Isolation Scenes II
By Doug Sparks
ON AN EARLY Saturday morning in April, I wake up to snowfall. The sight saddens me, because I know how many people are looking to the earth for some transcendent message that will help make sense of our current situation. And it saddens me because I know how many people are undergoing mental health problems of types moderate and severe, and how this unexpected snowfall must feel to them like the poking of a wound. And I’m sad to think of how this period will give researchers a wealth of climate data, which the powerful and misguided will then seek to discredit. It is not a beautiful snow. It is grey and severe.
Our toddler only naps in the car, so at the same time every day I drive the backroads into Tyngsboro, Dunstable, Pepperell, and beyond, looking for deserted areas where I can park and let her sleep while I catch up on work or reading.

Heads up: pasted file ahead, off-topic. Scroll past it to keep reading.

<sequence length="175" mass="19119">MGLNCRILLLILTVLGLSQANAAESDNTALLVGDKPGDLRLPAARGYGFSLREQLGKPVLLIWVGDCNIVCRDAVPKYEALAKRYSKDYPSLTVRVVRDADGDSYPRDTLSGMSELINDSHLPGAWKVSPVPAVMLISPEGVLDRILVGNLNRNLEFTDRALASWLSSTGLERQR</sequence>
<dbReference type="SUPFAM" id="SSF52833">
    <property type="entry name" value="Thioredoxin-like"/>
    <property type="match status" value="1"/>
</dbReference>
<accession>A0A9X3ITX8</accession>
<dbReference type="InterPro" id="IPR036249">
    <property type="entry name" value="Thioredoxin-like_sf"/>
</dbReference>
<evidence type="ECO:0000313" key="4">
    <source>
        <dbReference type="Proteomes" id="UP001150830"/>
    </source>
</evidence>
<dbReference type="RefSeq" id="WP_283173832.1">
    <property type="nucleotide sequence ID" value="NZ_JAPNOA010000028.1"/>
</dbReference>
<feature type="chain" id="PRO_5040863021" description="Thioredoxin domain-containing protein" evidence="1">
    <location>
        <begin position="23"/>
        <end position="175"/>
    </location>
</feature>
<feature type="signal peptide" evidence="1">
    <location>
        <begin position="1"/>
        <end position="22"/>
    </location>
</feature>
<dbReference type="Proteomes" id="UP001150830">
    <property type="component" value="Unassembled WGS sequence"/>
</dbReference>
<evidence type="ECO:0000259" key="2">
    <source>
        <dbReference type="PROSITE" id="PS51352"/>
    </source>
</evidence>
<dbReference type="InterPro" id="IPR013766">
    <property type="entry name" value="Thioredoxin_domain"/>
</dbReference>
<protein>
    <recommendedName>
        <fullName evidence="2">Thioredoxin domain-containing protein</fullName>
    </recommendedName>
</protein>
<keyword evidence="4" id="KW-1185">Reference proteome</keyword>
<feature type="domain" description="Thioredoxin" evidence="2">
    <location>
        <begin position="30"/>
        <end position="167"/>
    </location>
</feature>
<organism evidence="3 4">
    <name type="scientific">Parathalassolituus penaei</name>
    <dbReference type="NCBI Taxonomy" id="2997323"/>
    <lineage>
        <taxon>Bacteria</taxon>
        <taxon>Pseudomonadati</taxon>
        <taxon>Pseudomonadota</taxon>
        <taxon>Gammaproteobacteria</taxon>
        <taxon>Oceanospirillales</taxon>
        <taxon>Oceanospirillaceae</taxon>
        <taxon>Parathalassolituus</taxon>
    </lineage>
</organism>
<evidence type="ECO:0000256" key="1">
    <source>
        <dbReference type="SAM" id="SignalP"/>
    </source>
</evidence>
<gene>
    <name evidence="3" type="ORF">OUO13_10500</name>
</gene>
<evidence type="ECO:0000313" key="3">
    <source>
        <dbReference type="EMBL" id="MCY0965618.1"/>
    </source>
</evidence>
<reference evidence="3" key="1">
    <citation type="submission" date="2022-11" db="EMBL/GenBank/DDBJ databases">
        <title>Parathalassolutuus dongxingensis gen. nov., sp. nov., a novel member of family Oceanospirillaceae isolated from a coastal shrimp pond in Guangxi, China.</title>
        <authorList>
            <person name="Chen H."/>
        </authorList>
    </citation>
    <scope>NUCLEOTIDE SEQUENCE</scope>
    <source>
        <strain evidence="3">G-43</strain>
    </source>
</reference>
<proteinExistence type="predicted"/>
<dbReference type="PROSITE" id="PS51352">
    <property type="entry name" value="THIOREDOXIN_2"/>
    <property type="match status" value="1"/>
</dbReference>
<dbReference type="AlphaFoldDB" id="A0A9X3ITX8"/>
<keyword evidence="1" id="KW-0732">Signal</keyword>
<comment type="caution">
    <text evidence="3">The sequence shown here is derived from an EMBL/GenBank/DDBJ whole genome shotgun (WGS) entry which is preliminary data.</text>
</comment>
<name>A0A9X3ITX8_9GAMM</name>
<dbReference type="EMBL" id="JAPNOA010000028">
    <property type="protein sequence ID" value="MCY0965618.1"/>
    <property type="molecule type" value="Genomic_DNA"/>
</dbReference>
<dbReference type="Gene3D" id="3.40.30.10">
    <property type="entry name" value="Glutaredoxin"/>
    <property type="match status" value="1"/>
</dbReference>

Virtually free not counting the gas, it’s the sort of experience that makes perfect sense: exploring surrounding towns at random and by the sideroads. But where would the time come from under normal circumstances to break the confines of habit and idly look around?
Yes. To deliberately take the wrong turns.
Sometimes I stop alongside small ponds north and west of my town. These ponds as if by force of nature seem to attract solitary retirees with fishing poles. One pond. One fisherman. They sit, universally, in a posture of contentment. I stay in my car and kill the engine, hoping not to trample on their silent pleasures, but if by chance I catch their eyes, it’s almost the same. A smile and a wave and a nod.
Light morning traffic, I-495.
Shakespeare on the Globe Theater’s YouTube channel.
Lunchtime porch barbecue.